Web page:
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Child Abuse Negl. 2006 Dec;30(12):1353-63. Epub 2006 Nov 13.

A survey of pediatricians' attitudes and experiences with court in cases of child maltreatment.

Author information

1
Department of Social Medicine, University of North Carolina at Chapel Hill, 27599-7505, USA.

Abstract

OBJECTIVES:

To explore pediatricians' attitudes and experiences with the court system in child maltreatment cases.

DESIGN:

An anonymous, cross-sectional survey of a random sample of pediatricians registered with the North Carolina Medical Board.

RESULTS:

The response rate of the study was 60% (N=270). Few pediatricians (10%) reported that they had "ever" suspected maltreatment but decided not to report it. Pediatricians were equally likely to recall positive and negative experiences in court for child abuse cases. Pediatricians with negative court experiences were more likely to view reporting as time-consuming and were more than twice as likely not to report suspected cases of maltreatment (OR 2.4, 95% CI 1.04, 6.0). Seventy-five percent of pediatricians felt that court is harmful or distressing for children.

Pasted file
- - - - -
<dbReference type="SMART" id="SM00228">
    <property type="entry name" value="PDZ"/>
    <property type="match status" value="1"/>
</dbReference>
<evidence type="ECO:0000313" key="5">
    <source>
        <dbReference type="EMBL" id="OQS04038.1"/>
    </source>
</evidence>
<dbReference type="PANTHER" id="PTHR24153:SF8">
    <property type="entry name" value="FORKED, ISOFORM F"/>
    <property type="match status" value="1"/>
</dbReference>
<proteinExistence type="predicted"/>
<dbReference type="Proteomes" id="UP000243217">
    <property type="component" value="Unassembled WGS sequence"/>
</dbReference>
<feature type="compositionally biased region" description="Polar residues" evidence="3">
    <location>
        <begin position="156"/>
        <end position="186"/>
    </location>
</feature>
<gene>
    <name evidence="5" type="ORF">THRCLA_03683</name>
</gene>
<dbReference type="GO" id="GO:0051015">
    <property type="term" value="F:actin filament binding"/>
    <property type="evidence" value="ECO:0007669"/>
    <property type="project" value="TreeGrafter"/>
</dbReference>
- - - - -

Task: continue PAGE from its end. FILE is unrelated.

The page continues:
CONCLUSIONS:

The majority of pediatricians report suspected cases of child maltreatment. Pediatrician's court experiences play a role in the response to child maltreatment cases, influencing attitudes towards the legal system and the process of caring for maltreated children. Future research efforts should address physicians' concerns about the impact of court on children, ways to improve the working relationship between the legal system and physicians, and the training needs of physicians in child maltreatment, including testifying and understanding the court process.

PMID:
17098284
DOI:
10.1016/j.chiabu.2006.05.010
[Indexed for MEDLINE]

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